Google has taken swift action after it was discovered that more than a dozen apps that install malware on user devices were found in the Google Play store.

The company has yanked the 13 Android apps, which included car and truck driving simulations as well as a couple that actually got featured in the store’s trending section. However, that removal came after a researcher claimed that at least 500,000 users had download the apps in total, risking the installation of malware on their devices.

From a report via NDTV Gadgets: “The apps not only showed no legitimate functionality but also hid in the handsets to make it easier to install malware … In a tweet [which you can read below] ESET security researcher Lukas Stefanko revealed details about the 13 malicious apps discovered in the Google Play Store. He claimed that these apps containing Android malware were downloaded over 560,000 times. Interestingly, all the apps listed a single developer named Luiz Pinto.”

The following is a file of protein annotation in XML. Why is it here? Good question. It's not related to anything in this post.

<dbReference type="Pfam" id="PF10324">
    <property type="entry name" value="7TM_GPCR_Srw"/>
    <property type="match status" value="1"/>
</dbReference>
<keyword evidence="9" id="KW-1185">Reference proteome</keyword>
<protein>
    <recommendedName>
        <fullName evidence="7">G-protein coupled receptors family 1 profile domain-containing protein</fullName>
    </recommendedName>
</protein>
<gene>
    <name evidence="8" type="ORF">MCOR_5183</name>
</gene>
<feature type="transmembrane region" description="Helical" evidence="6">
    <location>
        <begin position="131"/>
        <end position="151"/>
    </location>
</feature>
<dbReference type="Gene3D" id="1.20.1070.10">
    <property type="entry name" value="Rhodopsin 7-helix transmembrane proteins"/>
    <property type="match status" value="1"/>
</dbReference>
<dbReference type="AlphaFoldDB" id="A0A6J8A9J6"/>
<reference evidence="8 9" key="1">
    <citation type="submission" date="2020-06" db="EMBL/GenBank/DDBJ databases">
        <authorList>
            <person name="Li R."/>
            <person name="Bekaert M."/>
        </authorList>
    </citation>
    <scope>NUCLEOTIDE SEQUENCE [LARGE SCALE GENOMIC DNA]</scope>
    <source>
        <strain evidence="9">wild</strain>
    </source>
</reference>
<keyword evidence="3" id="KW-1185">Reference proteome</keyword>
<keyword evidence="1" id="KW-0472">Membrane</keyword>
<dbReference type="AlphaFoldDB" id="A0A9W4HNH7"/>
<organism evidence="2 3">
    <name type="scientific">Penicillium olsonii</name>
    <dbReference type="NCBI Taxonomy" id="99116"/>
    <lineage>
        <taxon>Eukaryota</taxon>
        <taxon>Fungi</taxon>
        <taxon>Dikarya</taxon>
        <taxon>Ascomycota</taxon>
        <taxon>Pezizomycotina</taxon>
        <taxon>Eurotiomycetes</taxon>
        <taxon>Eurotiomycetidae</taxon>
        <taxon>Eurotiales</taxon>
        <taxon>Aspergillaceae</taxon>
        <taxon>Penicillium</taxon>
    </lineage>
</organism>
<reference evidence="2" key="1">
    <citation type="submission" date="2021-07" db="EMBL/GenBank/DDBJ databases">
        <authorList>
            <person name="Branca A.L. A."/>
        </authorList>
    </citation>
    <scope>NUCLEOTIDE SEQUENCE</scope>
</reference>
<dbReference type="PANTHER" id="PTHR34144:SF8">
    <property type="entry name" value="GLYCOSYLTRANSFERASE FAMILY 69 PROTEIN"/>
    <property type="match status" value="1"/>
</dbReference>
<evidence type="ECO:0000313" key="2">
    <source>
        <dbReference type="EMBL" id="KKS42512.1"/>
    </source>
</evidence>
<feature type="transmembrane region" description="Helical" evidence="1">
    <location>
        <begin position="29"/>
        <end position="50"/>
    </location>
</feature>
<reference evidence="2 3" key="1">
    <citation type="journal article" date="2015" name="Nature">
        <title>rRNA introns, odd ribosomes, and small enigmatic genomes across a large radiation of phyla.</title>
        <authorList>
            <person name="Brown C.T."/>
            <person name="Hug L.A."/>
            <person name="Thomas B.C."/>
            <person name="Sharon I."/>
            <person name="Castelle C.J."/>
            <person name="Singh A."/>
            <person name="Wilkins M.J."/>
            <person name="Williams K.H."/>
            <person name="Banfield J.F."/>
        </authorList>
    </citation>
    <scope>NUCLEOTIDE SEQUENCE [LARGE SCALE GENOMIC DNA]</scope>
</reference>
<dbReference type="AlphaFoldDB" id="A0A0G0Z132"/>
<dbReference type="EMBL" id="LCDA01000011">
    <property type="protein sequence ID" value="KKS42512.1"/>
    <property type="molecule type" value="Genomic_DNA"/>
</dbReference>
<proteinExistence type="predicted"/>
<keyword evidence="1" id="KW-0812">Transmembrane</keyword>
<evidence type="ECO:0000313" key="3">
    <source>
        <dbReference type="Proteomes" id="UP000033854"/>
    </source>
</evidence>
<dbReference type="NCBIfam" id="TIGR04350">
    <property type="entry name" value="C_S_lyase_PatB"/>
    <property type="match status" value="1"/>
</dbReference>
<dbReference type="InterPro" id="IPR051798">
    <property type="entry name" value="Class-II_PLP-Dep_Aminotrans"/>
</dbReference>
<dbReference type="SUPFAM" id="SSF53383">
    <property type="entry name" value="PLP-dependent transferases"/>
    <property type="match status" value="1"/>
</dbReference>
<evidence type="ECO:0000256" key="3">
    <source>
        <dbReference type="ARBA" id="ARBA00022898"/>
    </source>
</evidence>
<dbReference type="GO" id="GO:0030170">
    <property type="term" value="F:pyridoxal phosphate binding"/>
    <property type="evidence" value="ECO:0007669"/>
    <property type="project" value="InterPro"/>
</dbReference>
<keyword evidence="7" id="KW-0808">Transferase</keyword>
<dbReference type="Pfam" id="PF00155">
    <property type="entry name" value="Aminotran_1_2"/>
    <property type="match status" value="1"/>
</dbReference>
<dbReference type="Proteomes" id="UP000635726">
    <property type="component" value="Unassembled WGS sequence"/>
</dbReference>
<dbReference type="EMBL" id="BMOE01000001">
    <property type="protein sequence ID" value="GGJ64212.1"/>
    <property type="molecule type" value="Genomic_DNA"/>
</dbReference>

The NDTV report goes to note the apps were basically disguised as games, but they didn’t work, and actually crashed every time they were launched. They included a luxury car driving simulator, and their thumbnail images showed graphics that made them seem legitimate. According to the tweet above, the apps would ask to install an additional APK, and Stefanko went on to post videos showing how they operate, which you can see here:

“It is not the first time that a huge number of Android users have been affected by malicious apps containing malware,” the NDTV piece rightly concludes. “Last year, an auto-clicking adware called Judy was discovered on 41 apps and said to have affected between 8.5 million and 36.5 million Android devices. Also, another botnet malware called FalseGuide had reportedly infected millions of Android devices via Google Play.”

Google, for its part, knows it needs to be more aggressive in this area. In January, the company disclosed that it had pulled more than 700,000 malicious apps from the Play Store last year.